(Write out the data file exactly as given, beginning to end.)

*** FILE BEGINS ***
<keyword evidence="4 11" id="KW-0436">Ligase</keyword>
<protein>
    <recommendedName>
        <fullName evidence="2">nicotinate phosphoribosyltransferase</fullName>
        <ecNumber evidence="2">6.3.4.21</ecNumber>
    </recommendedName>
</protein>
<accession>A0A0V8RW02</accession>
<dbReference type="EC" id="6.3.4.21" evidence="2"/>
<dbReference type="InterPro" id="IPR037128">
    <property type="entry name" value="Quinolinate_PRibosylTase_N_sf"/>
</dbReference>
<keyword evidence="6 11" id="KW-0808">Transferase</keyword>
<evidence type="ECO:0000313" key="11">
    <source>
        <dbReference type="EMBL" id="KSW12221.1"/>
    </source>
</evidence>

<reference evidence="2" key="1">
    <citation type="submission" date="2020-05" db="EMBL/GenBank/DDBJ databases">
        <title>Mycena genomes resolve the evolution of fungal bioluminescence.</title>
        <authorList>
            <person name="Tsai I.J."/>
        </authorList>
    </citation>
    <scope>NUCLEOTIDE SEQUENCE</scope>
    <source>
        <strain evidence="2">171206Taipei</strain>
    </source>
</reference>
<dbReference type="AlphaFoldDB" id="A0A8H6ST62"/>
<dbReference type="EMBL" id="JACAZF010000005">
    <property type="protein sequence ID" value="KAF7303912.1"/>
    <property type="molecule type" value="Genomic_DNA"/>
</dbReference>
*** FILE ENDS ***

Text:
<keyword evidence="4 11" id="KW-0436">Ligase</keyword>
<protein>
    <recommendedName>
        <fullName evidence="2">nicotinate phosphoribosyltransferase</fullName>
        <ecNumber evidence="2">6.3.4.21</ecNumber>
    </recommendedName>
</protein>
<accession>A0A0V8RW02</accession>
<dbReference type="EC" id="6.3.4.21" evidence="2"/>
<dbReference type="InterPro" id="IPR037128">
    <property type="entry name" value="Quinolinate_PRibosylTase_N_sf"/>
</dbReference>
<keyword evidence="6 11" id="KW-0808">Transferase</keyword>
<evidence type="ECO:0000313" key="11">
    <source>
        <dbReference type="EMBL" id="KSW12221.1"/>
    </source>
</evidence>

<reference evidence="2" key="1">
    <citation type="submission" date="2020-05" db="EMBL/GenBank/DDBJ databases">
        <title>Mycena genomes resolve the evolution of fungal bioluminescence.</title>
        <authorList>
            <person name="Tsai I.J."/>
        </authorList>
    </citation>
    <scope>NUCLEOTIDE SEQUENCE</scope>
    <source>
        <strain evidence="2">171206Taipei</strain>
    </source>
</reference>
<dbReference type="AlphaFoldDB" id="A0A8H6ST62"/>
<dbReference type="EMBL" id="JACAZF010000005">
    <property type="protein sequence ID" value="KAF7303912.1"/>
    <property type="molecule type" value="Genomic_DNA"/>
</dbReference>